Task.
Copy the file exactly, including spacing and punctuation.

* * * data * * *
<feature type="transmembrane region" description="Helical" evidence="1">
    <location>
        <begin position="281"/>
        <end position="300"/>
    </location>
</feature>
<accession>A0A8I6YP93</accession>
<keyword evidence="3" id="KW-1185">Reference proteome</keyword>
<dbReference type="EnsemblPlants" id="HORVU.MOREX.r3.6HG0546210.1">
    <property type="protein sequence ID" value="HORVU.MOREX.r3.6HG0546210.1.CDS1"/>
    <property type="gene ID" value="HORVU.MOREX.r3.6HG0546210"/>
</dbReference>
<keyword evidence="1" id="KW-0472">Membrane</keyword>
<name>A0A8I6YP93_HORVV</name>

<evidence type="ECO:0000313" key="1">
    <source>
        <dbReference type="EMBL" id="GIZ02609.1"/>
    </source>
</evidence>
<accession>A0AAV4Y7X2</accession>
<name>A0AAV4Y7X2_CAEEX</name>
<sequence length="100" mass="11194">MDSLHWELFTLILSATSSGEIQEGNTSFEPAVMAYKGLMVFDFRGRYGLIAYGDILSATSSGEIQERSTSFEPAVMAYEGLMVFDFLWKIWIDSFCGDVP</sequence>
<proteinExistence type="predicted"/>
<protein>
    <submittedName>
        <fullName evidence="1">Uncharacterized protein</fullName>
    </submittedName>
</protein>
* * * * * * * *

<feature type="transmembrane region" description="Helical" evidence="1">
    <location>
        <begin position="281"/>
        <end position="300"/>
    </location>
</feature>
<accession>A0A8I6YP93</accession>
<keyword evidence="3" id="KW-1185">Reference proteome</keyword>
<dbReference type="EnsemblPlants" id="HORVU.MOREX.r3.6HG0546210.1">
    <property type="protein sequence ID" value="HORVU.MOREX.r3.6HG0546210.1.CDS1"/>
    <property type="gene ID" value="HORVU.MOREX.r3.6HG0546210"/>
</dbReference>
<keyword evidence="1" id="KW-0472">Membrane</keyword>
<name>A0A8I6YP93_HORVV</name>

<evidence type="ECO:0000313" key="1">
    <source>
        <dbReference type="EMBL" id="GIZ02609.1"/>
    </source>
</evidence>
<accession>A0AAV4Y7X2</accession>
<name>A0AAV4Y7X2_CAEEX</name>
<sequence length="100" mass="11194">MDSLHWELFTLILSATSSGEIQEGNTSFEPAVMAYKGLMVFDFRGRYGLIAYGDILSATSSGEIQERSTSFEPAVMAYEGLMVFDFLWKIWIDSFCGDVP</sequence>
<proteinExistence type="predicted"/>
<protein>
    <submittedName>
        <fullName evidence="1">Uncharacterized protein</fullName>
    </submittedName>
</protein>